Mark 14:37

Then he came and found the three apostles asleep. “Simon,” he said to Peter, “are you asleep? Couldn’t you watch for one hour?

heightened alert is wearing
each sound amplified
one suspicion welcoming another
until the only option
is crazy or sensory deprivation

in the end all sleep
unconscious even of dreams
no matter the danger
sleep will have its way

in the end all sleep
the most exciting partnership lost
to one’s own biorhythms

in the end all sleep
no command can counter this

in the end all sleep

The question about alertness contains a question about strength to do the task—ἴσχυσας (ischusas, strength/health/ability). Variants of this word have been used by Mark: 1) 2:17, when Jesus spoke of his presence not being for the healthy (including Peter and the other sleeping disciples?); 2) 5:4, as a descriptor of those whose strength was not able to control the Geresene; and 3) 9:18, noting the disciples not being up to the task of healing a convulsing boy.

Together, these four references put us in the unenviable position of being commanded to eternal wakefulness. Like Paul’s later admonishment to persist in prayer, wakefulness and prayer entail more than non-sleep or consciousness of praying. It is helpful to have a palin moment of our own and return to the comment in verse 13:33 and reflect again on the quote from Sabin.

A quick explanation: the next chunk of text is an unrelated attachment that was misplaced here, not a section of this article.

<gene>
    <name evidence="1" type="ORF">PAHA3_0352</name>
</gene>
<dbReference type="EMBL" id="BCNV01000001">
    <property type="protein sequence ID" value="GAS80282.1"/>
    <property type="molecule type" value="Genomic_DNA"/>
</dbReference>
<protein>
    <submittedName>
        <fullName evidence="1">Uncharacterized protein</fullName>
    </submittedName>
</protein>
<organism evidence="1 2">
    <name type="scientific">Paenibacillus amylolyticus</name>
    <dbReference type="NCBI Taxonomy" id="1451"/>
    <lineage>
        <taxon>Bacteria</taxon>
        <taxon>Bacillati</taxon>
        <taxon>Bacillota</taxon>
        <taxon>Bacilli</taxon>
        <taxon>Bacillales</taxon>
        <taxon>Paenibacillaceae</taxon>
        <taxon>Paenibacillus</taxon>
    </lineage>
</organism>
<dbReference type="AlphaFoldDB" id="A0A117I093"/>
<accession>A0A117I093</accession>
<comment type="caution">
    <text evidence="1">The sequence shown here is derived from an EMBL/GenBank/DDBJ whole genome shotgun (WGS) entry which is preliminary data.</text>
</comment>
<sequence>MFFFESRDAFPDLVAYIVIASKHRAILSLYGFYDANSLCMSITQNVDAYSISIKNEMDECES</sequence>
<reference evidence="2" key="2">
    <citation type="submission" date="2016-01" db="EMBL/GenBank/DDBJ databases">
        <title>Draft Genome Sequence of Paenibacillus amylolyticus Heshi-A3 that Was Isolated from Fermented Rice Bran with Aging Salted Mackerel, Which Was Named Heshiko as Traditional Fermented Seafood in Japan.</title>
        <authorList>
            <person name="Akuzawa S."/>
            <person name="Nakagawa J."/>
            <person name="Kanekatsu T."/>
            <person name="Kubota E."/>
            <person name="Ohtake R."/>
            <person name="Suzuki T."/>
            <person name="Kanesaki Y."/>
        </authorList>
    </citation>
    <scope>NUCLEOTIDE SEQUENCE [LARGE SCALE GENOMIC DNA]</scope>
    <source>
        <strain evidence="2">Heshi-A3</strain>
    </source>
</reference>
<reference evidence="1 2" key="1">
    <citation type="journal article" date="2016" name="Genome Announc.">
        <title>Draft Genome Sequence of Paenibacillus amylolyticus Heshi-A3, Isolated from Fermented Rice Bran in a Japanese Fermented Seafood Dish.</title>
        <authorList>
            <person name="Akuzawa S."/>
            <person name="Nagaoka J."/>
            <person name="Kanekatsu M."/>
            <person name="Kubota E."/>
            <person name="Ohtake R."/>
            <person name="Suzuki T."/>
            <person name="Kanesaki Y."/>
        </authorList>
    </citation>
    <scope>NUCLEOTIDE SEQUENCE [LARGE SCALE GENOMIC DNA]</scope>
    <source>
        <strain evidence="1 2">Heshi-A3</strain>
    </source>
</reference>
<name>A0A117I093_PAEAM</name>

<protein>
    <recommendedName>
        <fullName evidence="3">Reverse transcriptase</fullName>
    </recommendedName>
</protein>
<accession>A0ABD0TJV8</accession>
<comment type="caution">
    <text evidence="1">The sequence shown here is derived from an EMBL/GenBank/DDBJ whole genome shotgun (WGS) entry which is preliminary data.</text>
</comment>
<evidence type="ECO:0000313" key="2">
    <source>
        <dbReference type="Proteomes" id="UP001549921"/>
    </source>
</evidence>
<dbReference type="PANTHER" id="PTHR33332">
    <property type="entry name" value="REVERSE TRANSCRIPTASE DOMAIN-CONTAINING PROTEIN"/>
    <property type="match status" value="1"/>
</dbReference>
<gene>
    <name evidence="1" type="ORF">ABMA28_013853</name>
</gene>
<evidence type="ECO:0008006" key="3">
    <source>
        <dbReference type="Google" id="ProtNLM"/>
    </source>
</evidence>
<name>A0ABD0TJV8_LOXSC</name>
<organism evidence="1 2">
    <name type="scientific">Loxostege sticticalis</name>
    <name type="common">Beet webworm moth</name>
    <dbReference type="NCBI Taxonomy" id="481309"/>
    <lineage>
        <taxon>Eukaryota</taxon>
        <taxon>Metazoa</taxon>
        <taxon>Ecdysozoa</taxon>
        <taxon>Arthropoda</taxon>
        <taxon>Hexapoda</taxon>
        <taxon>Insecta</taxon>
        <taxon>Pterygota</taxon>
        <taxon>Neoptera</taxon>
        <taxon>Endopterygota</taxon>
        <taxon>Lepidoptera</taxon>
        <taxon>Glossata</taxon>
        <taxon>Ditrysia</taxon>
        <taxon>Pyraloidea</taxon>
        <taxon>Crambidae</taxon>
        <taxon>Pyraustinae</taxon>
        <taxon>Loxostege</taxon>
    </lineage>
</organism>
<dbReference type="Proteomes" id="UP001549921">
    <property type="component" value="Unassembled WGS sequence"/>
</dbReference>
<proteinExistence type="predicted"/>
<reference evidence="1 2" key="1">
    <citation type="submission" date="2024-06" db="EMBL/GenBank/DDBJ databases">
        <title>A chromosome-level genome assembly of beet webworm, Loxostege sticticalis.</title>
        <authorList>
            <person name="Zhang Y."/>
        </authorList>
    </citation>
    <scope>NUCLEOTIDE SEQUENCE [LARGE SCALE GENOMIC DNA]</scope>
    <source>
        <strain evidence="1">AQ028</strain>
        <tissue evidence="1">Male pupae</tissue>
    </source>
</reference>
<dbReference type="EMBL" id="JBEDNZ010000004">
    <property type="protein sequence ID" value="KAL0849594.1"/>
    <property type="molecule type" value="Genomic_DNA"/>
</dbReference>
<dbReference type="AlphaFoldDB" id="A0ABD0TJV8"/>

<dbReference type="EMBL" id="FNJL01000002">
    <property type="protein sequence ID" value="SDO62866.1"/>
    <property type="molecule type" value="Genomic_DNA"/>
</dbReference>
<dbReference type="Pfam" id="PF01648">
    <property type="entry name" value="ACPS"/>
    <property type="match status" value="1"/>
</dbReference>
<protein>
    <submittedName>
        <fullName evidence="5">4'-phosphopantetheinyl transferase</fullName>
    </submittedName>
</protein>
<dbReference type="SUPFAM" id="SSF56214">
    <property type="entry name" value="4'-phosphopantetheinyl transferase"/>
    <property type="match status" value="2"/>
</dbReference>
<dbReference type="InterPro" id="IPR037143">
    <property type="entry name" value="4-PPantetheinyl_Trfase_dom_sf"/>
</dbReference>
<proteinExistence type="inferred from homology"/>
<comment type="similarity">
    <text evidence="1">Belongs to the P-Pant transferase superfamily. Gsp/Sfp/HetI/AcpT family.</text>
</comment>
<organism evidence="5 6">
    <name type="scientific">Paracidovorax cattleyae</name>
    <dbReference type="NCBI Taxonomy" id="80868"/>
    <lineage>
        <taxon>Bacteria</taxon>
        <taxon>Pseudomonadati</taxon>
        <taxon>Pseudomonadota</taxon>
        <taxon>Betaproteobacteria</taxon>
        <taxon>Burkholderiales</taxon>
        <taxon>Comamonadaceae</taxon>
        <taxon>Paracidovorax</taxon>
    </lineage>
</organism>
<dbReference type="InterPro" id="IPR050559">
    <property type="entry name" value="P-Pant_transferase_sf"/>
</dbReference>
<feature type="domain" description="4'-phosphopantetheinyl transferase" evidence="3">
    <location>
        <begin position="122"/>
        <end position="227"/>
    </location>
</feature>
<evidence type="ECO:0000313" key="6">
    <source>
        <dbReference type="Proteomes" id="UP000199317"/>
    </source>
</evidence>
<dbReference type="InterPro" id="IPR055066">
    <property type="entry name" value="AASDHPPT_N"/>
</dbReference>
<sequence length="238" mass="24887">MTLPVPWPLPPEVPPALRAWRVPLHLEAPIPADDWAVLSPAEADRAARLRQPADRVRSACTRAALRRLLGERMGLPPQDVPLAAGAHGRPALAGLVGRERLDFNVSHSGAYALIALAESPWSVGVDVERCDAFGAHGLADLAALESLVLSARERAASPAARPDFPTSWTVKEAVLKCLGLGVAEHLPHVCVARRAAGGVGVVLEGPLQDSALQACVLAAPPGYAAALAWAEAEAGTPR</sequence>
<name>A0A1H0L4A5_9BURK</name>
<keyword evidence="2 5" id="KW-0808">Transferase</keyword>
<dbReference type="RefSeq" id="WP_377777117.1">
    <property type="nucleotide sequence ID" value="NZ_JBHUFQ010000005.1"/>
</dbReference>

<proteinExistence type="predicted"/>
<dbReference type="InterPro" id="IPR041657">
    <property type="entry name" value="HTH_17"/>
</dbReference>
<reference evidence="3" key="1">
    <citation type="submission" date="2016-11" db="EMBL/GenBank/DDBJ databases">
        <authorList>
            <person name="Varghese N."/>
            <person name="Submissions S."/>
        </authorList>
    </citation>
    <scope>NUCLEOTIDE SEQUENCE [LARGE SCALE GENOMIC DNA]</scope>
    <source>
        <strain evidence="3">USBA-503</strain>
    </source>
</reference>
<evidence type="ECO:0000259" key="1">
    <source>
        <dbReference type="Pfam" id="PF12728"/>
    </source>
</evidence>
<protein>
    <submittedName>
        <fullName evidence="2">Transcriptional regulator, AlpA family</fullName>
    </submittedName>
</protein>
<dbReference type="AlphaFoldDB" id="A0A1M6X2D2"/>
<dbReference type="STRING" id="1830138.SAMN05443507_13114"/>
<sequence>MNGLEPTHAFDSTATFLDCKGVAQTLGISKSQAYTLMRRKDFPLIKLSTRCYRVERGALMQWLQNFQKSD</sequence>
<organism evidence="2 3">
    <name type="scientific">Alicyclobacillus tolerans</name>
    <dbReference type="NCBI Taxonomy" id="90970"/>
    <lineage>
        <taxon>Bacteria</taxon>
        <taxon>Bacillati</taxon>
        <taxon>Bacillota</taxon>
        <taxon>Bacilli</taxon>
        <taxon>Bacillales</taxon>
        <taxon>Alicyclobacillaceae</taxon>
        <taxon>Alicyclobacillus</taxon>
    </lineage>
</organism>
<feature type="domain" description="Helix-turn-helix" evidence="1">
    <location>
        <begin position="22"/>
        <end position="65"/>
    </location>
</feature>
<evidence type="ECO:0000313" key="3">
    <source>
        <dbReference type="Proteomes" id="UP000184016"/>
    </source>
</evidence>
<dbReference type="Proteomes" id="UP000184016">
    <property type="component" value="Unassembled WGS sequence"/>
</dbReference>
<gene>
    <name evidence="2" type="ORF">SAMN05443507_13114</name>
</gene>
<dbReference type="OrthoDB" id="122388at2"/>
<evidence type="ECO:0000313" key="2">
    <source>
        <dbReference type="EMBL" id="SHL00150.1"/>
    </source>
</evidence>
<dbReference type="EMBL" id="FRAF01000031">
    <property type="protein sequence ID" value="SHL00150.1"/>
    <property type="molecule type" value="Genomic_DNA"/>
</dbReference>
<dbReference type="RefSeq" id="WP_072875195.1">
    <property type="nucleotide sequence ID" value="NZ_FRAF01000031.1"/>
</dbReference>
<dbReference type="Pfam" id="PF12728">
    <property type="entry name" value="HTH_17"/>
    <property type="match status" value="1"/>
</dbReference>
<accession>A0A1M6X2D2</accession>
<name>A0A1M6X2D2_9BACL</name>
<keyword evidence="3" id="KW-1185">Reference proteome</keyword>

We need to approach wakefulness in the same manner as a novice would meditate on a koan. What strength is available to us through independent agency and what is someone else’s action? Such reflection can assist the Reader in finding their part in a story of intersections caught between a valued past and an at least equally valued different future.

Reflection on the difference it makes to Jesus or Mark’s story for the disciples to keep their eyes open (other than loading the disciples then and now with guilt for not being “strong”) can keep us focused on the Wisdom issue of a larger frame.

In light of frames, Peter is here referred to by his pre-called name of Simon. That’s a serious calling out. It may be more reflective of Jesus’ state of being than Simon Peter’s.

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